But apparently this was common fare.  In no time, we were at the counter, speaking with a young gentleman that hailed from Istanbul, Turkey.  And he was hilarious, well worth the wait, telling us stories that ranged from broken bones and ruptured Achilles tendons to girlfriends and muscle cars, all while doing the necessary rental agent work.  It was more like a stand-up routine that threw in a rental car as a bonus – he kept Laura and me in stitches.  He really was wasting his talent working for Budget, but hey, it made our trip that much more interesting and enjoyable.  In minutes, we were in our MINI Cooper, jetting towards Santa Rosa, and while I can’t very well recommend owning this car (it is not particularly functional – no way 2 people over 5-feet tall could ever sit in the alleged back seats which are maybe 3 inches behind the front ones), I would highly recommend it for rental purposes – parking and getting around had never been easier.

The drive from San Fran to Santa Rosa started out with some incredible scenery.  Driving over the Golden Gate bridge, complete with breathtaking views of the bay, including Alcatraz, was simply sublime. Thank you Siri, for routing us over the bridge!  Laura snapped lots of beautiful pics, including this one:

The views alone, on the drive between San Fran and Santa Rosa, were worth the trip.

The views alone, on the drive between San Fran and Santa Rosa, were worth the trip.

Shortly after exiting the bridge, on the 101, apparently the primary thoroughfare (the only thoroughfare?), between San Francisco and Santa Rosa, we got bogged down in traffic.  It was a minor annoyance – we were in no rush.  We soaked in the scenery – pretty mountain and ocean views, even while every few seconds another crazy motorcyclist would zip between lanes of traffic.  “Man, I bet they scrape a lot of motorcyclists off this road”, I thought.

Eventually, we rolled into Santa Rosa and found our hotel, the Best Western on Santa Rosa Avenue.  I was worried – it looked like a dump and I had flashbacks to Towpath.  But the staff was pleasant enough, downright friendly and helpful, as they checked us in and gave us directions to Juliard Park, the site of the race start.  And I was pleasantly surprised when we walked into the room – it was much nicer than it had appeared from the outside (probably not $200 a night nice, but solidly decent nonetheless).

Mini and me in front of the not-so-appealing-from-the-outside hotel.  Outside paper towel dispensers do not exactly scream 5-star hotel.

MINI and me in front of the not-so-appealing-from-the-outside hotel. Outside paper towel dispensers do not exactly scream 5-star hotel.

We headed out to the expo at Deloach Vineyards, and picked up some nice swag, including a jacket.  Laura shed a tear or two, clearly upset over a recent hip injury that would prevent her from running the half.  I tried to console her, telling her supportive things that I knew wouldn’t work if I were in her shoes.  She clearly handled things much better than I would have had our roles been reversed.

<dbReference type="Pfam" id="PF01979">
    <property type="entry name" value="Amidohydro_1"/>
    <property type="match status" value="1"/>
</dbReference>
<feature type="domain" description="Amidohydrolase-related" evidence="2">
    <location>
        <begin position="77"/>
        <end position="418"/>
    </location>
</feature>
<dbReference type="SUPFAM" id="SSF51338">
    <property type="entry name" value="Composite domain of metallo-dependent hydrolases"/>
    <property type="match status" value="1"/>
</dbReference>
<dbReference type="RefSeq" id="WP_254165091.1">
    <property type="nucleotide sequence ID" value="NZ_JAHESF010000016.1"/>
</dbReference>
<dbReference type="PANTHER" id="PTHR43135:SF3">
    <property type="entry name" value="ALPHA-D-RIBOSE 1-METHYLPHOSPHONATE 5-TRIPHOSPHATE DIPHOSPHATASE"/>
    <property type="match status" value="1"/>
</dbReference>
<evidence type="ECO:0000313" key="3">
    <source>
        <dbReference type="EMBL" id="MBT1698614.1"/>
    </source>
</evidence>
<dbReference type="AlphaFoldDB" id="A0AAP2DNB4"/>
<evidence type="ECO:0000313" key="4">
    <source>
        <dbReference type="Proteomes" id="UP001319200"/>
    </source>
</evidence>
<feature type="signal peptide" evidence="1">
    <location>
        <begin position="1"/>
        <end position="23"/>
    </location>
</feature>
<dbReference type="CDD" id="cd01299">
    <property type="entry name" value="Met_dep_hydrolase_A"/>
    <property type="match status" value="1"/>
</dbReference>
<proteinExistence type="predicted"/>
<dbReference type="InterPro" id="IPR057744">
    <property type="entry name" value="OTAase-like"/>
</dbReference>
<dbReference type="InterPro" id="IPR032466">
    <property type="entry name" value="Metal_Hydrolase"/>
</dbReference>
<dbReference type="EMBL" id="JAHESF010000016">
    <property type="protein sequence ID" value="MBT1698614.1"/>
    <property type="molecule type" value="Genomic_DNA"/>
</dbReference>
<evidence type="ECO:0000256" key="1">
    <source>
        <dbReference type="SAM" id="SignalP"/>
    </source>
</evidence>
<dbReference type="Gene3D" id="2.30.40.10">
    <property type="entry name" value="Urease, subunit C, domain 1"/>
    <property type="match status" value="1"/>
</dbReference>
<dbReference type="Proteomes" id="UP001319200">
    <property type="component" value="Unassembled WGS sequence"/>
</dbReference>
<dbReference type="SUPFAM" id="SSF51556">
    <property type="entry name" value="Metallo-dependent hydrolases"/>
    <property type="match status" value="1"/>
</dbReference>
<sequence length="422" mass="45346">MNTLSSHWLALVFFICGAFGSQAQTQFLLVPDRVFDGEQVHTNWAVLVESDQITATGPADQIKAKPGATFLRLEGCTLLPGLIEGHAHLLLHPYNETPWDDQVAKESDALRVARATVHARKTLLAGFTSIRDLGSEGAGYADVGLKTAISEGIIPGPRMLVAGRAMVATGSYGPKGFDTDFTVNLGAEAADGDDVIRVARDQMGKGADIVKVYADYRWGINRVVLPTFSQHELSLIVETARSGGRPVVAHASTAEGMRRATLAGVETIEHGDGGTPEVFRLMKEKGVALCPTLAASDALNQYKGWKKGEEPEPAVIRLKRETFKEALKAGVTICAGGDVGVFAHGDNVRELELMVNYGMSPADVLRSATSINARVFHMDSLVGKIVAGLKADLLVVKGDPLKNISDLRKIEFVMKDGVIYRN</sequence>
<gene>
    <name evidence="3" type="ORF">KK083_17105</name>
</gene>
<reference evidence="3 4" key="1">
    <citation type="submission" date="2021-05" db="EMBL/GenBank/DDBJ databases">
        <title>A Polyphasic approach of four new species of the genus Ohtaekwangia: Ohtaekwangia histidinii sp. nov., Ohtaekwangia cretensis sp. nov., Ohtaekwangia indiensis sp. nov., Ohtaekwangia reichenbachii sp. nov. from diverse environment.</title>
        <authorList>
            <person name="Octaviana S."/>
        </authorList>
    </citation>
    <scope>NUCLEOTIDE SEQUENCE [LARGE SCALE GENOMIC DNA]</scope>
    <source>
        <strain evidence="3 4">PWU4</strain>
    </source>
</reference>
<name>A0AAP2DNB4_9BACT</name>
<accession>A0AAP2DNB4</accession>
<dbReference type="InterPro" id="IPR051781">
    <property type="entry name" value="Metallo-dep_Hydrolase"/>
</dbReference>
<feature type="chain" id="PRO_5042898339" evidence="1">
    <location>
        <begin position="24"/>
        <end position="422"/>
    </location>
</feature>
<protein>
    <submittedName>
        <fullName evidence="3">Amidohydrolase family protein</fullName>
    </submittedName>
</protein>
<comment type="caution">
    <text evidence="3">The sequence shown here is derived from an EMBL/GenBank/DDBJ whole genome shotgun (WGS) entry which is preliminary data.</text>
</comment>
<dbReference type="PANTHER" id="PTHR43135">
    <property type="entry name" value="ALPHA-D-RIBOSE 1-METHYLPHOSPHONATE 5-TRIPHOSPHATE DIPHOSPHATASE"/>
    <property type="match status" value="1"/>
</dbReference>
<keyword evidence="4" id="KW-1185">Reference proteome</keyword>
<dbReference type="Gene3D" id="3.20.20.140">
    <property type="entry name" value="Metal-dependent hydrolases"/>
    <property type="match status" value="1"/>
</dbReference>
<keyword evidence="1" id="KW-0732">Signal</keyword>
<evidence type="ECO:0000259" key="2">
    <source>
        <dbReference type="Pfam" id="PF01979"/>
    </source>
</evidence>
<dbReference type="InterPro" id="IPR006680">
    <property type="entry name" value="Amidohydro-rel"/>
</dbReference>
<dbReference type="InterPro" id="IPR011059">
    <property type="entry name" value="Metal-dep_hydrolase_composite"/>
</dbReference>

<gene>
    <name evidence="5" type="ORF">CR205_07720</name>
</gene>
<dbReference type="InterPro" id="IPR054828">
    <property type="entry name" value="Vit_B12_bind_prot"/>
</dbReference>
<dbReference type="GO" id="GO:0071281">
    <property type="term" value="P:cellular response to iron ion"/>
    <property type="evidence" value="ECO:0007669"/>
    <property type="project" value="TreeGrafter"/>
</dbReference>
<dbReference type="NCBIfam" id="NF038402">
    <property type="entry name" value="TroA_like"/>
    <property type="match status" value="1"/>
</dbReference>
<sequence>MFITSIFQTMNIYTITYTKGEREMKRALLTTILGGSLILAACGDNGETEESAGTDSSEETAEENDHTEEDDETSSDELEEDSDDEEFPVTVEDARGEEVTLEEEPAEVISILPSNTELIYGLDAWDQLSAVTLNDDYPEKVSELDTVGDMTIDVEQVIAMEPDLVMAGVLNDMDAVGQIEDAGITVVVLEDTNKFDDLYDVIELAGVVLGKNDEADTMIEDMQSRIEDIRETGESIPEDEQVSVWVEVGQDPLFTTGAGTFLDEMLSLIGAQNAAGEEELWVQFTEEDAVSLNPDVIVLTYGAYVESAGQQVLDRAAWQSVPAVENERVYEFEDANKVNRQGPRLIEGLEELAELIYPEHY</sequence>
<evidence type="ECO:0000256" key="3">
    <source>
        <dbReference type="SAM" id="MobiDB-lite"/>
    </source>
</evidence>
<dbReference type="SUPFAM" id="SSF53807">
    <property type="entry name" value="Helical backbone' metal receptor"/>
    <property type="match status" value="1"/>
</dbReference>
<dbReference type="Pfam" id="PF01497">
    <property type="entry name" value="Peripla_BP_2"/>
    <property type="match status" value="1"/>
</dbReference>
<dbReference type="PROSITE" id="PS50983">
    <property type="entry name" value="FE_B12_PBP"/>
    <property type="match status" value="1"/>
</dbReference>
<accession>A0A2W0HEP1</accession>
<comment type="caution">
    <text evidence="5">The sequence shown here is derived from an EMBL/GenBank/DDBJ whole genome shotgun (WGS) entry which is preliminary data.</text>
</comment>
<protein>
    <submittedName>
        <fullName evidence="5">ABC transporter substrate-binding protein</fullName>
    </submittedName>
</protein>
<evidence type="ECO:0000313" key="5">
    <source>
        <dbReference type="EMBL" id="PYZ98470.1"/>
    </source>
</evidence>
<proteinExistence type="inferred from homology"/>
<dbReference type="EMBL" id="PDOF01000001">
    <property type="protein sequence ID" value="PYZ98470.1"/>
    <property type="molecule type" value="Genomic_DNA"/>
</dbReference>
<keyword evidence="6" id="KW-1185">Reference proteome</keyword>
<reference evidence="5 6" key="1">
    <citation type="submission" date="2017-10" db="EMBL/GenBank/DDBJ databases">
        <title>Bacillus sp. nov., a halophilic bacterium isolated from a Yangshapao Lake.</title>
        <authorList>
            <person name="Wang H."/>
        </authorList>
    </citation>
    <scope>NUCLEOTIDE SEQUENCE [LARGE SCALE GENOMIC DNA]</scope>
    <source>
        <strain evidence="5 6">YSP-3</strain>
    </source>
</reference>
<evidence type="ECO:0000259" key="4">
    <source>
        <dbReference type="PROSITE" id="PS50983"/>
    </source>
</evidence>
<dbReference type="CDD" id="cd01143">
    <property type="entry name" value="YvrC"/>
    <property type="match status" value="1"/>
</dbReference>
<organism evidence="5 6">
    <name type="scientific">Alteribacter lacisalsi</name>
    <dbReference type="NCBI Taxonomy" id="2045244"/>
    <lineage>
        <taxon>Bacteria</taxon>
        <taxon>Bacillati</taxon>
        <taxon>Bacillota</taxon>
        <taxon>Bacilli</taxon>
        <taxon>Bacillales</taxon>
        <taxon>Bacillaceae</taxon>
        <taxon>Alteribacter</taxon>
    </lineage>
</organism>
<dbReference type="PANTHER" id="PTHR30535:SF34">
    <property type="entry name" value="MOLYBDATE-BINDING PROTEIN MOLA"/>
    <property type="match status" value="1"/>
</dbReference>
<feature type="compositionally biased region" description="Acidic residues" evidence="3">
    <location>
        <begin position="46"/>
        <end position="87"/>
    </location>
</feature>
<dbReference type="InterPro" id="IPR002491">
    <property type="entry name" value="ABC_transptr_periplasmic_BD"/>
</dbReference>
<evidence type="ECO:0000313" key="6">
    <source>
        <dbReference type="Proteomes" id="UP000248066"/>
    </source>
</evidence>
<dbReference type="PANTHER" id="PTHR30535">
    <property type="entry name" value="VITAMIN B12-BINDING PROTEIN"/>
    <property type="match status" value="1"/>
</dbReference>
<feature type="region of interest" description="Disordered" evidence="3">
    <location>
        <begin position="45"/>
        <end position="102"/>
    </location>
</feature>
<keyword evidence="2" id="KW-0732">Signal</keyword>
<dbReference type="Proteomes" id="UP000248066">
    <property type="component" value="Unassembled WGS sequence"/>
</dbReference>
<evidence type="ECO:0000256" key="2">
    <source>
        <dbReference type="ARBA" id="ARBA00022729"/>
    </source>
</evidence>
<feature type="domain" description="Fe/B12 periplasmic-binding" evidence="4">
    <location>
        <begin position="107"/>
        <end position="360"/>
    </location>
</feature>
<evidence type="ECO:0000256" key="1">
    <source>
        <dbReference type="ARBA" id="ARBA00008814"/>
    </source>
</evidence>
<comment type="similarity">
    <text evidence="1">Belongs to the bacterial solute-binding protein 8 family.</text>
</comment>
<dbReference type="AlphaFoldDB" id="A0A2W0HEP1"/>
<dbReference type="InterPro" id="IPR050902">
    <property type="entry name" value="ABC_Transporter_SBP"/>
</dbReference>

Both of us were exhausted after a very full day of travel – it was about 10:00 PM Eastern time before we left the expo and set out in search of food.  But not before I snapped the mandatory vineyard pic:

Laura fought me on this, but I think she looks quite lovely here. And I have final say on this blog, so here she is.

Laura fought me on this, but I think she looks quite lovely here. And I have final say on this blog, so here she is.

As we exited the vineyard, Laura used her iPhone to pull up some local eateries.  Los Arcos had a lot of good reviews and it was nearby and on the way to the hotel so it won.  On numerous occasions, I have found phenomenal restaurants simply by using a smart phone.  This was not one of those occasions.  I honestly believe the Los Arcos in Kannapolis has better food than the Santa Rosa one.  And trust me, that is not high praise for Ktown’s mexican restaurant.  But at least we were provided with sustenance and the Corona was cold, so there’s that.  Utterly exhausted, we made it back to the Best Western and I think I was asleep before I was fully reclined.

Saturday, we took it easy and leisurely checked out the town.  It started with a lovely breakfast downtown at Arrigoni’s.  Arrigoni’s made up for the disappointment of Los Arcos and then some.  Everyone there was super friendly and the food was delicious – we both had the California omelets (when in Rome) and sipped coffee on the patio.  Ah, now that’s more like it.  I scarfed down mine and when the waiter reached for Laura’s plate, I barked, “No, I’ll finish hers!” to which he jokingly responded in a thick Middle Eastern accent, “Okay, hungry man, you finish.”  Moments later, when I had wiped out all remnants of food from both our plates, except for one lone packet of jelly, the waiter returned, took the plates, but left the jelly in front of me and said, “Just in case you’re not done!” and we all had a big laugh.